What approach will Trump take to North Korea?
Share this on

What approach will Trump take to North Korea?

WITH the impending inauguration just a few weeks away, focus is starting to turn to what exactly the U.S. presidency will look like under Donald Trump.

With many conflicting messages coming from the Trump team, it can be hard to decipher a clear direction in relation to the key issues facing the administration.

In terms of national security, the most pressing issue is likely North Korea. According to the Wall Street Journal, the outgoing Obama administration warned Trump’s delegation that the nuclear-armed country should be considered the incoming White House team’s top threat.

Given North Korea’s advancing nuclear programme, some experts warn that within four years, Kim Jong-Un may have a nuclear warhead capable of reaching the West Coast of the U.S. And from recent developments, it is clear that the isolated regime is bent on staying on track to achieve this.

In October, a senior North Korean official told NBC News that the country is targeting mainland America with a nuclear weapons programme and it will not halt.

“We will not step back as long as there’s a nuclear threat to us from the United States,” director of the Foreign Ministry’s Institute for American Studies, Lee Yong Pil, said. “Offence is the best form of defence,” Lee added.

Then in his kick-off message for the new year, Kim himself said his country was close to test-launching an intercontinental ballistic missile (ICBM). The U.S. labelled the announcement a “provocative” threat but said it doubted North Korea was yet in a position to “tip” one of its missiles with a nuclear warhead.

2017-01-02T134430Z_2099327132_RC154A334A40_RTRMADP_3_NORTHKOREA-MISSILES-1024x683

(File) A new engine for an intercontinental ballistic missile (ICBM) is tested at a test site at Sohae Space Center in North Korea. Source: KCNA/via Reuters

SEE ALSO: North Korea likely unable to ‘tip’ missile with nuclear warhead – US State Dept

With such unambiguous threats being directed at the U.S. and its allies, it is crucial that Trump manage to find an effective method to restrain the infamously volatile North Korean leader.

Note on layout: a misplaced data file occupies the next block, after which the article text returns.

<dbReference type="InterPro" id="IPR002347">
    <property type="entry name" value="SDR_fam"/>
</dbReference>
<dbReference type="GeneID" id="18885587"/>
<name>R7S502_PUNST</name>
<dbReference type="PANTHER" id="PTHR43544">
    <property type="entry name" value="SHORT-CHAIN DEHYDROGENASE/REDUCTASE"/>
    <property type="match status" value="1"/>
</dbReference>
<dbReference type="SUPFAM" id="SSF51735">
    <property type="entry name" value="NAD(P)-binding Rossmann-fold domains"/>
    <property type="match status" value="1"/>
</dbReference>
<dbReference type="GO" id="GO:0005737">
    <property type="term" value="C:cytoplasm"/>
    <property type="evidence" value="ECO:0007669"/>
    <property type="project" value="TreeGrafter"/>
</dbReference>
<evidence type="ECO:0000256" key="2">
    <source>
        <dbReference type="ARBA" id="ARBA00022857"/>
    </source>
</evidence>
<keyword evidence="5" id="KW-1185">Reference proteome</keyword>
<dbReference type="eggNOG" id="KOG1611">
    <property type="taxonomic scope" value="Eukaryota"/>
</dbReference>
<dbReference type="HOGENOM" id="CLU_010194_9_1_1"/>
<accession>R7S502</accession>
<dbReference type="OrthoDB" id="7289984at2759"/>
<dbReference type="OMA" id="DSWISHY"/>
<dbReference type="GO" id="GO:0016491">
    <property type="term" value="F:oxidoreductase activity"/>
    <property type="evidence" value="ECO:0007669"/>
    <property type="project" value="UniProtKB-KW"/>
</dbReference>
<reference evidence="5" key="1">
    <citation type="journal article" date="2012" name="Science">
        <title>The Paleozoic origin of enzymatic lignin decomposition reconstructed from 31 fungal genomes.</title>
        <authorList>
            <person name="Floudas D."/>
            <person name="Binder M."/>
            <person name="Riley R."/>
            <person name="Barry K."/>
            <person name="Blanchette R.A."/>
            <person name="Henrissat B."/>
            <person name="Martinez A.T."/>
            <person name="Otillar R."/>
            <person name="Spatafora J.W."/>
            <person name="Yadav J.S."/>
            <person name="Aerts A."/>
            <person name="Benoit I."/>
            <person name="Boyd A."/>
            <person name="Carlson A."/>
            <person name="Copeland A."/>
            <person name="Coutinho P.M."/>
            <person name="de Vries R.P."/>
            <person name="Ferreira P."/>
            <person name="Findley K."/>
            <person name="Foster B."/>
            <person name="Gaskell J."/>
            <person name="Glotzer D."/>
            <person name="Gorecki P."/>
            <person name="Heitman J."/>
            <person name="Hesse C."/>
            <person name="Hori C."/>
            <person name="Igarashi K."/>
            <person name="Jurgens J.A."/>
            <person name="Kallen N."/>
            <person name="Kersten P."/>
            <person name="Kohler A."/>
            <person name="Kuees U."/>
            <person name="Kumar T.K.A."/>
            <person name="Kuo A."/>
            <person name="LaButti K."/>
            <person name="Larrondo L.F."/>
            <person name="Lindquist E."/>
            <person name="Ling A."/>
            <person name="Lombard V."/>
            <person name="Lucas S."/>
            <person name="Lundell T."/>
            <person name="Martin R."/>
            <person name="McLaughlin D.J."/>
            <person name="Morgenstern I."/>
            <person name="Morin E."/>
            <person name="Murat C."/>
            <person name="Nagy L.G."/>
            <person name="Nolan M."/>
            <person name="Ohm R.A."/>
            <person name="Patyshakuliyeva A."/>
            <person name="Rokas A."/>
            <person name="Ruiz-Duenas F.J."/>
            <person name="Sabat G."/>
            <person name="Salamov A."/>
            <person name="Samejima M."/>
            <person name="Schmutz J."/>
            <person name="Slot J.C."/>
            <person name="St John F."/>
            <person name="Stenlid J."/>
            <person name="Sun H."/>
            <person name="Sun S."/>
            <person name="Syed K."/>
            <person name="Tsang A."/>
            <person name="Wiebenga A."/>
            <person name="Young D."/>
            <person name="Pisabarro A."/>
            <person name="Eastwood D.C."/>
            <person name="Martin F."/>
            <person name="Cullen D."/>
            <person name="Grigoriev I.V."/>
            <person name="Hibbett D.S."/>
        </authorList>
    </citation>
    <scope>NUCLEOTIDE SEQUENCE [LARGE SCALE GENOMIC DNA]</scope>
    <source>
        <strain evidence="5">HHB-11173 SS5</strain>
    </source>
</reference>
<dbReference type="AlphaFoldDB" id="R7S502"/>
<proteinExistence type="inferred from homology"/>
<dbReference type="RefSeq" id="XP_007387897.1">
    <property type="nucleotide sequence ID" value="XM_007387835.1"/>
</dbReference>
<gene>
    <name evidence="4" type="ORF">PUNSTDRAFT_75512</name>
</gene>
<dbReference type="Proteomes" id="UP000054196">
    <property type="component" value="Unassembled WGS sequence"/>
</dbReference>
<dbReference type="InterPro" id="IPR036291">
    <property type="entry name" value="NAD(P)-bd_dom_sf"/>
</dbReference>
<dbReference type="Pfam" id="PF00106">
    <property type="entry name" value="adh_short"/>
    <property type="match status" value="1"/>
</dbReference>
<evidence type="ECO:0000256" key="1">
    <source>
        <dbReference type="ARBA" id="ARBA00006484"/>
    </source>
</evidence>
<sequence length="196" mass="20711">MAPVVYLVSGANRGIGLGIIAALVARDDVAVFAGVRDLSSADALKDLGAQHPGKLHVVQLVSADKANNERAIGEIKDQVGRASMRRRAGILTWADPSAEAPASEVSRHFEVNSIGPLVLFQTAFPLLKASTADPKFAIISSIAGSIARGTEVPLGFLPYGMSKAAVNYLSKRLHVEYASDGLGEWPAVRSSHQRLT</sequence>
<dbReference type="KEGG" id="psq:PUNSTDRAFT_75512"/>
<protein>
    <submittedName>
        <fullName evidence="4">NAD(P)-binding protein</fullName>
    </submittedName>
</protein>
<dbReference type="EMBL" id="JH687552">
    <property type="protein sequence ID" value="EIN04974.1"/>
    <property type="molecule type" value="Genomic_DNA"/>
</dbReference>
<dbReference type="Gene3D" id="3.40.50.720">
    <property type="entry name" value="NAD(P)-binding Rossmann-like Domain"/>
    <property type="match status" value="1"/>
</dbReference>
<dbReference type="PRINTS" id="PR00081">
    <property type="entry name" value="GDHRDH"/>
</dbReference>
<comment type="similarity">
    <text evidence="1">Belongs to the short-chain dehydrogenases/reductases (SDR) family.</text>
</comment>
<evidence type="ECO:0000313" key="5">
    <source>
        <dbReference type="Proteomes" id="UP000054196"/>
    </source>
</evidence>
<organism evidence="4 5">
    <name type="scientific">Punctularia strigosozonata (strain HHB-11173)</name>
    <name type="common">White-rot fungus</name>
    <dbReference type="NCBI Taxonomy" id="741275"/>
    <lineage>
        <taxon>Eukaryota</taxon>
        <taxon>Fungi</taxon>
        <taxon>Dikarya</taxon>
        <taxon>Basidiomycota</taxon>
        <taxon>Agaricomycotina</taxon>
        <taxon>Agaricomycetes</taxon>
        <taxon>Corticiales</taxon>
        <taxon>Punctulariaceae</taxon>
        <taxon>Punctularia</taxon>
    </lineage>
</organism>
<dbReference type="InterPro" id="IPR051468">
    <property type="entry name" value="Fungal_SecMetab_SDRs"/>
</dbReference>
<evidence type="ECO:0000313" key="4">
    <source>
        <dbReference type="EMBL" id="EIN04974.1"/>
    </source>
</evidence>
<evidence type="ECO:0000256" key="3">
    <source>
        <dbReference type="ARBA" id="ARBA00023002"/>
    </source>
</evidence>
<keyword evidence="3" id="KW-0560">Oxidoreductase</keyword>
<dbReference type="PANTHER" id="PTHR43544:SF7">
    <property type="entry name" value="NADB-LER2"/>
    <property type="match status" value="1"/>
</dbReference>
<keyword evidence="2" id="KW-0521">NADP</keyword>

While he is yet to outline a policy stance on the issue, the incoming U.S. president has expressed views on the issue through a number of tweets and interviews in recent months.

Professor John Delury, a specialist at Yonsei University in Seoul in the politics of China, told the BBC that Trump’s “controversial and extreme ideas” questioned “the foundations of U.S. policy towards Korea which have been in place since the Korean war.”

So by placing decades-long policy up for negotiation, what alternative paths are open to the Trump team?

Trump has previously stated that he believes China has “absolute control” over North Korea.  And, following his tweets on Monday, it is clear that he believes the Chinese are not utilising this power to exert enough pressure on the closed off nation.

Given this belief, Trump may choose to pursue the route of applying pressure on China to force their hand on North Korea. Most likely this would be achieved by exerting economic pressure administered through a trade war; a tactic he has hinted at repeatedly over his campaign.

Another would be on the global stage, in a challenge to China over Taiwan or its manoeuvres in the South China Sea.

This would prove a risky approach and would likely result in a hugely negative response from the Chinese who already take a highly unfavourable view of America’s preeminent role in Asian affairs.

This also ignores the possibility that China is satisfied with the status quo.

While far from an ideal situation for Beijing, instability in North Korea allows the country to act as a buffer zone between China and the South. With a stable and unified Korea, China faces the prospect of having U.S. troops amassed on their doorstep; a scenario they will be eager to avoid.

To rely solely on China to reign in North Korea’s Kim could prove fruitless.

SEE ALSO: Told by Trump to solve North Korea issue, China says already doing its best

A likely alternative path would be to continue to build alliances with surrounding nations.

By orchestrating a lasting and strong trilateral alliance with South Korea and Japan, the U.S. will be in a position to convey a clear message to North Korea that any attack in the region will have dire consequences.